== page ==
After the story about a 13-year-old boy who allegedly fathered a baby with a 15 year old hit the media last week a High Court in England yesterday ruled Article 8 of the European Convention on Human Rights – to a private and family life – took precedence over the Article 10, rights of the press to freedom of expression. According to The Independent the judge banned any further reporting. Thank goodness for common sense. An inquiry into whether payments by two newspapers broke the PCC code in relation to the treatment of minors has been announced.
Wednesday, February 18, 2009
The more observant readers will have noticed earlier this month I added a link to the new Divorce Survivor forum and the Directory on the bar at the top of this page. The Directory is a shorter version of my private Netvibe pages and includes feeds from UK divorce and family law blogs/blawgs and further afield. On the right hand side of the page are feeds from other useful sites such as CaseCheck and The Journal.
There were a few hitches with the forum which have now been resolved (thanks to those who provided feedback - I hope the change of colour and layout meets with everyone's approval ;) Anyone whose life is impacted by separation or divorce is welcome to join .
The Guardian has today published several articles focusing on mental health. "As a society" the introduction says, "we should we doing all we can to avoid and alleviate preventable suffering; as an economy, investment in our mental capital guarantees increased returns." One article, Vital first steps, considers the importance of the early years in a child's life in relation to long-term mental health.
It is now well accepted that the emotional attachments children form during the early years are a crucial part in laying down the foundations for their future mental health. "Babies who receive sensitive, emotionally responsive care during their first years are more likely to become securely attached. Babies receiving insensitive, inconsistent or unresponsive care are likely to become insecurely attached." says Jane Barlow, professor of public health in the early years at Warwick University. (This is an issue in determining care for very young children of separated parents)
Despite some success of the Sure Start programme which attempts to bring together child health and family services, early education and childcare, and employment support to tackle the consequences of poor attachments it is extremely difficult to get funding for infant mental health services, even though they are hugely beneficial for adult mental health trusts because they will not be picking up the pieces later on.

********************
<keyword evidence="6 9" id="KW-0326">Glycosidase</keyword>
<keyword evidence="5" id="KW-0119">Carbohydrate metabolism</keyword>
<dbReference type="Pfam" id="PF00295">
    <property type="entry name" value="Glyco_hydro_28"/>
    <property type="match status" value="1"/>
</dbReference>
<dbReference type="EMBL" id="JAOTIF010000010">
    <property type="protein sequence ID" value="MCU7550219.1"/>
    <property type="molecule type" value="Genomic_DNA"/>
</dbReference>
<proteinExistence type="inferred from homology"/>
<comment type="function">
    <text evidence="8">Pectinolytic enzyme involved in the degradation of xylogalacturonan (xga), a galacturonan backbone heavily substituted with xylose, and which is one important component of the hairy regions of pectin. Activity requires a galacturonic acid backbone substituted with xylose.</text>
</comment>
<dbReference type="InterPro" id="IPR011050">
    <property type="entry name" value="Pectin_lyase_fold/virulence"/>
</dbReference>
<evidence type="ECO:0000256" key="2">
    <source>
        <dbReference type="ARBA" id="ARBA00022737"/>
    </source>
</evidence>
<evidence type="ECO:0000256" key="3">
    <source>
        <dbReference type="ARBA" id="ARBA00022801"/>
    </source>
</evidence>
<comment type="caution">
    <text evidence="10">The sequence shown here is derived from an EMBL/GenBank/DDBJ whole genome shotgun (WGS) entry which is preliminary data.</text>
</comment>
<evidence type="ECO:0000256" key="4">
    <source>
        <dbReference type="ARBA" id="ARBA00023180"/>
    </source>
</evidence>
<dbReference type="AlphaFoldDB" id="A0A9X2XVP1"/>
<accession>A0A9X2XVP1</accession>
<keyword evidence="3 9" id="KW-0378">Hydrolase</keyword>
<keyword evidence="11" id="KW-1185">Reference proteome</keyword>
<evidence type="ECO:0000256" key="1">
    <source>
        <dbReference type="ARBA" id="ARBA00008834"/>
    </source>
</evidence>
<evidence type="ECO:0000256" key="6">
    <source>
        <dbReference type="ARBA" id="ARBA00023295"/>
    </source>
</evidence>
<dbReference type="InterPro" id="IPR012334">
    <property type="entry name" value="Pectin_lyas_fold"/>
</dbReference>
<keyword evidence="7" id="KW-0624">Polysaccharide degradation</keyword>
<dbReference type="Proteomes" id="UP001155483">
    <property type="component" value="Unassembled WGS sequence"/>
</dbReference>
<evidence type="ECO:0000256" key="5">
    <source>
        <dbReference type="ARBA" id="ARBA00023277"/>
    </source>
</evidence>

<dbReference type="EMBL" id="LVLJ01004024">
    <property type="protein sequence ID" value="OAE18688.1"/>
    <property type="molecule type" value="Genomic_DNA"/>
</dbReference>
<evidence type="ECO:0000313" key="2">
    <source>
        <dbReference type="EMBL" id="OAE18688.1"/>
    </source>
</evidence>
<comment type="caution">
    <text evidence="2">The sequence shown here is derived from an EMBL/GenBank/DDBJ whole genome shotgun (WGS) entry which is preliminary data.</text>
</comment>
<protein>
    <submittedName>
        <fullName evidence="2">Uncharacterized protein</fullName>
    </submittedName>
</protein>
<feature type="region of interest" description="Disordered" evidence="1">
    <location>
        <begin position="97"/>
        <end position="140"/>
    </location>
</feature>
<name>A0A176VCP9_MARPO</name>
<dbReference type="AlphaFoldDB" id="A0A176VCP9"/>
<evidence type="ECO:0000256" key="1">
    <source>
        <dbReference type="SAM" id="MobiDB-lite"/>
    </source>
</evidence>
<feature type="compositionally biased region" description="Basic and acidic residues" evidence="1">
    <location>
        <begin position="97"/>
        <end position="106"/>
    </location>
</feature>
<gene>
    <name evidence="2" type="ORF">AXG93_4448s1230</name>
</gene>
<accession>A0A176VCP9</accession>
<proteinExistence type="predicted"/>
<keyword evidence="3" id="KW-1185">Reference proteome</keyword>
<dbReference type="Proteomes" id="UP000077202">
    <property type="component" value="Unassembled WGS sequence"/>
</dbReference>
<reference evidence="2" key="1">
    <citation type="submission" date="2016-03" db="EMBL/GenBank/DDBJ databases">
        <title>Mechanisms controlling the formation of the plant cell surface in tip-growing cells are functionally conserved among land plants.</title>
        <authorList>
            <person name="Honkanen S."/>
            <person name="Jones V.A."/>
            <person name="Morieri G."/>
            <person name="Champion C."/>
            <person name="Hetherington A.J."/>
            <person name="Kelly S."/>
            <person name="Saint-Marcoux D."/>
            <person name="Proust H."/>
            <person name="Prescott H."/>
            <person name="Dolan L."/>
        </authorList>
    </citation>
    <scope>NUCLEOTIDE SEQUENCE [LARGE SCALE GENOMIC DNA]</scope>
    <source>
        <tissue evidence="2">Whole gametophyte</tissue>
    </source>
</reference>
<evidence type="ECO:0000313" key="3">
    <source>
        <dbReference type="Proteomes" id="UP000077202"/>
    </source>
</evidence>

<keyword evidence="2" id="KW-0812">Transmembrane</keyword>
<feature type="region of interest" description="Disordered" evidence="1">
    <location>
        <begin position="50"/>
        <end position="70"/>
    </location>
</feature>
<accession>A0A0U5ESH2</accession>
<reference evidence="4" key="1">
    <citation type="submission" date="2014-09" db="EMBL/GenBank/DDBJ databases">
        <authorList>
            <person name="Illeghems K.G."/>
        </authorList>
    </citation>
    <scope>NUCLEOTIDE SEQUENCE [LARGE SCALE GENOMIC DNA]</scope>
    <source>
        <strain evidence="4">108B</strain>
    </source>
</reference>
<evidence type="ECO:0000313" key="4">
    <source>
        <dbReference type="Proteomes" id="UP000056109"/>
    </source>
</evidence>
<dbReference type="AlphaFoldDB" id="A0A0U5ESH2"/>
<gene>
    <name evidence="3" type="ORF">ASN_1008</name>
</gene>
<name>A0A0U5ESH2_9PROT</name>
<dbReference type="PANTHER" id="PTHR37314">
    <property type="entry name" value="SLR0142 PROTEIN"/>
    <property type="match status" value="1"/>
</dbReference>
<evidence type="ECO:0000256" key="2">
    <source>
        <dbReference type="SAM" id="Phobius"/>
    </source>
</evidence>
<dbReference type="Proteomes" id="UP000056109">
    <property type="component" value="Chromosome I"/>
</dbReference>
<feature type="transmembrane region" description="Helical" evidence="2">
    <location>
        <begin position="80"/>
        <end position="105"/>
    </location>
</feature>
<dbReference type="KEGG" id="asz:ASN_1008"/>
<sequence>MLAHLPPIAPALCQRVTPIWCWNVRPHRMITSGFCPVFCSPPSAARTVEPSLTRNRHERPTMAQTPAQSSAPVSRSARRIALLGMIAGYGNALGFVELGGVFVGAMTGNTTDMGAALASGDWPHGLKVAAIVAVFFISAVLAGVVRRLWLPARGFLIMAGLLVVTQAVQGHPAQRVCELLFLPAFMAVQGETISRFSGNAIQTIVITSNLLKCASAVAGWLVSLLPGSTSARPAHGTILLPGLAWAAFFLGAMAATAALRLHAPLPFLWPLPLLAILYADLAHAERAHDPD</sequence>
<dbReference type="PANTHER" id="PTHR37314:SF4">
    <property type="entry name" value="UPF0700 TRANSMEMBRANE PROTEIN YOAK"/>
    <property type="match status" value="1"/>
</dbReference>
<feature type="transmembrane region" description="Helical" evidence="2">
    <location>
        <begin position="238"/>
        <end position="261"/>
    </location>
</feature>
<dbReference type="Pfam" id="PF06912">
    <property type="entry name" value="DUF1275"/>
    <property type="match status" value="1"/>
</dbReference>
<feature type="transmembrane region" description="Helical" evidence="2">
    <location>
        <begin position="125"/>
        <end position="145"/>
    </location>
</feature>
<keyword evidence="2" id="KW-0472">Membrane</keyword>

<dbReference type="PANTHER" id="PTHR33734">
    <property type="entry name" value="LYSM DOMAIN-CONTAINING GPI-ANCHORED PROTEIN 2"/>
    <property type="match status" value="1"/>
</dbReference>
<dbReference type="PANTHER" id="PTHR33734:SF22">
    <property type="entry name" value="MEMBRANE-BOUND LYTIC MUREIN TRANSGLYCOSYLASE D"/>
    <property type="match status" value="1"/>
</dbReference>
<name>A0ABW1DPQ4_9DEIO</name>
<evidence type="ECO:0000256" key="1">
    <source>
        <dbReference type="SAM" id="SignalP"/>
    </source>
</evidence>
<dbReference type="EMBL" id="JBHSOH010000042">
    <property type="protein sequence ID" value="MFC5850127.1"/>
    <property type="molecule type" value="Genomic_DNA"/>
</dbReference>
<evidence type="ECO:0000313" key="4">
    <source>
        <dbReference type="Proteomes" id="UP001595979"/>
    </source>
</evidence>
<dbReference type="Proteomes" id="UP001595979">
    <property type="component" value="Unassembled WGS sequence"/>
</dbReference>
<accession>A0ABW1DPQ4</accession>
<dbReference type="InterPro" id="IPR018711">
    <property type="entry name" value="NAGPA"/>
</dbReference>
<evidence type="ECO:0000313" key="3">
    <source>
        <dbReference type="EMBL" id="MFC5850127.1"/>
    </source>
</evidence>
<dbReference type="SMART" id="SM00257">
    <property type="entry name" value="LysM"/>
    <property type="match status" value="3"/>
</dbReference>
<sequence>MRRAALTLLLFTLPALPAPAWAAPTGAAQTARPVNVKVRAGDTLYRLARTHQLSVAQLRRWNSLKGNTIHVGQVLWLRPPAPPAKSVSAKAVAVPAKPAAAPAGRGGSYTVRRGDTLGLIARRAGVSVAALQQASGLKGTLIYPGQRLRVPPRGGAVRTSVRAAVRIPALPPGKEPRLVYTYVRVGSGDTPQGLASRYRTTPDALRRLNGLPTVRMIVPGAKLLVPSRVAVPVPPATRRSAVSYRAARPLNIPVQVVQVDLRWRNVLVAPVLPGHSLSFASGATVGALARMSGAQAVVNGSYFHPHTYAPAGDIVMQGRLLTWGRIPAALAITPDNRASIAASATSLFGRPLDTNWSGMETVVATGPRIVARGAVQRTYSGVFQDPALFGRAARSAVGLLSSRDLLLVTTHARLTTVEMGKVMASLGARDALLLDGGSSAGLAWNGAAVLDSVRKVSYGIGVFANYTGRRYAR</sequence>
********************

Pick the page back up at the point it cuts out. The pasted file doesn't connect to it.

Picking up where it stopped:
Another article Off the scale: Measuring wellbeing looks at a survey of wellbeing across Europe that found countries which have traditionally invested more in their social infrastructure have the highest levels of overall wellbeing. Levels of trust and belonging are "strikingly" low among young people in the UK, the report says. One in ten children between five and 16 has clinically significant mental health difficulties.
Relating to the mental health of children and parental separation the Joseph Rowntree Foundation today also published a study Ending child poverty in a changing economy by Donald Hirsch which suggests that, under existing policies, about 1.1 million fewer children will be in poverty by 2010 than in 1998 when the target was set. This will still be 600,000 short of the government target of halving child poverty by the and it will make it more difficult to meet the more ambitious goal of eradicating child poverty by 2020. Without any new policies to help low-income families the report says , child poverty could rise again to 3.1 million by 2020.
Tuesday, February 17, 2009
Pink Tape - In her post, Family Justice Under Threat, last week Lucy Reed made a heartfelt plea for people to respond before 13 March 2009 to a Legal Services Commission's consultation on proposals to change the way legal aid is paid for in England & Wales. Significant cuts to legal aid on family cases, specifically disputes between divorcing couples about finances and property and disputes between parents about children are proposed. In real terms the cuts to barristers' pay will amount to approximately 50% overall and as much as 75% in more complex disputes. The danger is that the cuts make practice at the junior end of the work not viable so there will come a time when there are no experienced barristers to take on difficult cases. People will then be unrepresented or will have inadequate representation so individual hearings will run longer, cases will run longer and the system which is already struggling will slow down even more.
Chicago Divorce Lawyer - We often hear about the figures of children from divorced families who do less well when compared to children of intact families, but to my knowledge there are no figures that tell us how many children grow to be successful because they overcame the difficulties relating to their parent's separation. Marie Fahner's post, Successful Children of Divorce, suggests the qualities that Barack Obama learned from the experience of his parents' divorce are reflected in how he has run his life and how quickly he is able to overcome differences. If handled properly, divorce may teach children the necessary skills for a successful future. It seems to me a disproportionately high number of the world's most famous people have overcome childhood adversity and throughout history there has been many children brought up with the absence of at least one parent who then went on to do great things eg Bill Clinton, Gerald Ford, Tom Cruise, the Duke of Wellington, Alan Johnson (Secretary of State for Health) George Eliot, Marie Curie, Eleanor Roosevelt, Maya Angelou.